5. Manufacturing and Commercializing — Full scale production and product launch. Tracking product manufacturability and capability. Implementing the right sales and commercial strategy. Obtaining customer and market feedback.
6. Controlling and Sustaining — Ensuring the systems, procedures and processes are in place to continue to product high quality, consistent, profitable products. Using continuous improvement to improve the process if needed.
Where can Design for Six Sigma be used?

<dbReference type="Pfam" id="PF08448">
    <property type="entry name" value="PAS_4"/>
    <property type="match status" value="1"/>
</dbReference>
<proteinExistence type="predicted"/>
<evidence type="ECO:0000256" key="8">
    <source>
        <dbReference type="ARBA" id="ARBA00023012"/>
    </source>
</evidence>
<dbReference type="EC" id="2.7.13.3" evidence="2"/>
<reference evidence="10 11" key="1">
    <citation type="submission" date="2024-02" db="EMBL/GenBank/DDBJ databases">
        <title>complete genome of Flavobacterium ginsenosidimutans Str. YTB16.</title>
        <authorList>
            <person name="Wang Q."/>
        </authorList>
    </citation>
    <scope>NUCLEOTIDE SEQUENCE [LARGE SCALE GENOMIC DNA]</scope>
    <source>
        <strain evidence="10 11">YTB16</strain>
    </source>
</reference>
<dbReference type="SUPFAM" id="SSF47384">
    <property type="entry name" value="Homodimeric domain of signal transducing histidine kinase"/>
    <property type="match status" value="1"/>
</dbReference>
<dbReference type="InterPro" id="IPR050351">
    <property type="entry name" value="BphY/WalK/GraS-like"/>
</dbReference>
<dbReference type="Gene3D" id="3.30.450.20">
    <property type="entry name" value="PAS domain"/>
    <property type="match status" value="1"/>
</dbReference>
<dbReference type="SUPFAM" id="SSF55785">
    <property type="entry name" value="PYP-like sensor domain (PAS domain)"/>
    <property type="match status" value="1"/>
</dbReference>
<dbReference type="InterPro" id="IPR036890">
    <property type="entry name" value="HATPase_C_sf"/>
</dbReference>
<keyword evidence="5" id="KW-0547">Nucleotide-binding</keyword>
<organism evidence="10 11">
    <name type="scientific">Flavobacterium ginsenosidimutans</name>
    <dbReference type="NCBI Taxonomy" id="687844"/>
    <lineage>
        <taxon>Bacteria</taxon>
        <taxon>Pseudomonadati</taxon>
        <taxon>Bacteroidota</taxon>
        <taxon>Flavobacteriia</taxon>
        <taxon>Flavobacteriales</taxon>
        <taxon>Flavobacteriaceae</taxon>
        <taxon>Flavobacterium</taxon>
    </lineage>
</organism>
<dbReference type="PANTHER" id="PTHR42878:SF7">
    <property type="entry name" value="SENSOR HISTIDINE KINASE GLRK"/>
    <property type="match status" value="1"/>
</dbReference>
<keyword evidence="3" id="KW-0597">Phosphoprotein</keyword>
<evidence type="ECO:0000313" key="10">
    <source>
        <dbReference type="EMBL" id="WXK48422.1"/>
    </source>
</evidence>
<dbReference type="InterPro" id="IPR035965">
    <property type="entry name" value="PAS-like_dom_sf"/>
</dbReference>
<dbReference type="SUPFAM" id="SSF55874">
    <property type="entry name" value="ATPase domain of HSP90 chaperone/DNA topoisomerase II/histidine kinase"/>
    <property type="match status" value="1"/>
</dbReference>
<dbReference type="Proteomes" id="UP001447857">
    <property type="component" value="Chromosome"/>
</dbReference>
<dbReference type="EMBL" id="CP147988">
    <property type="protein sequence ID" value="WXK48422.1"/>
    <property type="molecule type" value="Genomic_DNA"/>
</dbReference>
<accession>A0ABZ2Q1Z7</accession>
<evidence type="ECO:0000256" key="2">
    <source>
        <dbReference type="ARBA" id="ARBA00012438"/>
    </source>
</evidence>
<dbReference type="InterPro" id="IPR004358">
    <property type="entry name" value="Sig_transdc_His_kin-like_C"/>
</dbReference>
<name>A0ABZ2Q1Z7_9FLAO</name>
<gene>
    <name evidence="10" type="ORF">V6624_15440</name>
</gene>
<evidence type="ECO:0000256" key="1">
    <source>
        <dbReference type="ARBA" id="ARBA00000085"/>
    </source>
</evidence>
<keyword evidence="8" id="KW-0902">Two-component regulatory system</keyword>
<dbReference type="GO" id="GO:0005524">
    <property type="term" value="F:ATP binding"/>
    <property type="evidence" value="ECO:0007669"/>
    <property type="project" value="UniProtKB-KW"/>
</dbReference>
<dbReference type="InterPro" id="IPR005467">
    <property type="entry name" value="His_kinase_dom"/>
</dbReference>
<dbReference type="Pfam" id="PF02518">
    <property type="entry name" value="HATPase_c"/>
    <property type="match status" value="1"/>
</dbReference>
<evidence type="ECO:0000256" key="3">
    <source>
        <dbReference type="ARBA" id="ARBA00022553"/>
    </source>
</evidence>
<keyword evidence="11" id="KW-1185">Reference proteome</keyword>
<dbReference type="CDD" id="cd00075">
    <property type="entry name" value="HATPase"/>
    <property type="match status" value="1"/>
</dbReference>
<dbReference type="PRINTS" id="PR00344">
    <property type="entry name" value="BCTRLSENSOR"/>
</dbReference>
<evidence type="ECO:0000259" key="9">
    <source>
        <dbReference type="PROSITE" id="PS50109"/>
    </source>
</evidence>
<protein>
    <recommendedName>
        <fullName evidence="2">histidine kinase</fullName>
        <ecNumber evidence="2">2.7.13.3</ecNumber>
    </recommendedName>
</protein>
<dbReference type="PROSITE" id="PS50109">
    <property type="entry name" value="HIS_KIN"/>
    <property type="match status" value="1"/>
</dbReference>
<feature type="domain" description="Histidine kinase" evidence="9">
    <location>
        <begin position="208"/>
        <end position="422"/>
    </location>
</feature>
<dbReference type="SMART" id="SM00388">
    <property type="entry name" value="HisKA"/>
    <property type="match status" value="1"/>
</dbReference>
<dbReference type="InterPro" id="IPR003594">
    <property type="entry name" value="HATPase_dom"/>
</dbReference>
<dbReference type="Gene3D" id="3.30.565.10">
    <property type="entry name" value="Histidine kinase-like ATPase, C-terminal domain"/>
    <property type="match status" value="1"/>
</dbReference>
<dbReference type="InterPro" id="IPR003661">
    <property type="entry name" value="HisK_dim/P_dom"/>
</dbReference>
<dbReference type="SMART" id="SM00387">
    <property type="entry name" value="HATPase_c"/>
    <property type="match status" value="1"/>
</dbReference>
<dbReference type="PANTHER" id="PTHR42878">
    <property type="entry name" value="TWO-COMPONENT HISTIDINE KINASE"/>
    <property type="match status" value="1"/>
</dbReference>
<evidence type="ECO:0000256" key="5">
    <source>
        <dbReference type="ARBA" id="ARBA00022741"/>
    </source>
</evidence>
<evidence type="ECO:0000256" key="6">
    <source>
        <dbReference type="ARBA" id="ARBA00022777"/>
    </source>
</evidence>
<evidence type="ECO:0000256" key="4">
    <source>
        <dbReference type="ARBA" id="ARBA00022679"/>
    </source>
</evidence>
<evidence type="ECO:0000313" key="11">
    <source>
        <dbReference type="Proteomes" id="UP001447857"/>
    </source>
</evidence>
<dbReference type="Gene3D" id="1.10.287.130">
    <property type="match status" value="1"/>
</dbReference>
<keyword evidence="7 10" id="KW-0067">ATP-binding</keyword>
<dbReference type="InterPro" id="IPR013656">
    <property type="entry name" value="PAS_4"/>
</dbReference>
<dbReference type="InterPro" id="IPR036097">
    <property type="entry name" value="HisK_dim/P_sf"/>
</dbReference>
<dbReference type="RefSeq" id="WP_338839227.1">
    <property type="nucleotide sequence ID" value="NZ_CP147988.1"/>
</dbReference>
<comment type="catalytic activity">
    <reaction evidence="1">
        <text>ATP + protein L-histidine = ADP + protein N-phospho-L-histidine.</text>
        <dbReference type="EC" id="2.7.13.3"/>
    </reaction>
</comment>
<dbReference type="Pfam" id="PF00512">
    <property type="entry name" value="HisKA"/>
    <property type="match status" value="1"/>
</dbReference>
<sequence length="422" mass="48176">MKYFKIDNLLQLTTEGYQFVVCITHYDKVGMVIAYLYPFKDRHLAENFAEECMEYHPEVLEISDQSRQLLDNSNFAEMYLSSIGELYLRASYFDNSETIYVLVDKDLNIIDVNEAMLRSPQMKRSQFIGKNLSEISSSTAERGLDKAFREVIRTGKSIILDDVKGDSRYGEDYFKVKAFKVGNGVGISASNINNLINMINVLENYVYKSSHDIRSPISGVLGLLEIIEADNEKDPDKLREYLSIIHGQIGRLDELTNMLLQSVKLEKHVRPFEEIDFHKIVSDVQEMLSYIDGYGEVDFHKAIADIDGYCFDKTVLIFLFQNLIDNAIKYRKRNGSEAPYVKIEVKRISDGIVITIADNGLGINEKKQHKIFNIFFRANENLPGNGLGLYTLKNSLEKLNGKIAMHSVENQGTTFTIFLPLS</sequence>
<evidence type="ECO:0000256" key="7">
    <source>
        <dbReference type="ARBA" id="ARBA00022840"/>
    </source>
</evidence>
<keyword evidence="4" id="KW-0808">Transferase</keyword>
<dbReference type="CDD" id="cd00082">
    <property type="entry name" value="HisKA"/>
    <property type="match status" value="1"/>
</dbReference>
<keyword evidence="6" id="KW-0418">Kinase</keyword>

DFSS can be used in any company that has a product or a service. Examples of where DFSS has been used in service organizations include banks (loans, credit cards), call centers, insurance, and healthcare. Many examples of manufacturing companies using DFSS include plastics and chemicals, pharmaceuticals, medical devices, aerospace, automotive, electronics and consumer goods. Myths and Potential Barriers One of the biggest myths of Design for Six Sigma is that it introduces extraordinary amounts of bureaucracy to the product development process. By identifying the “critical to quality” characteristics of the product, DFSS focuses on the right scope, deliverables and the necessary activities of each stage providing speed and flexibility to the process. Teams must be empowered to make decisions but should also be held accountable for those decisions.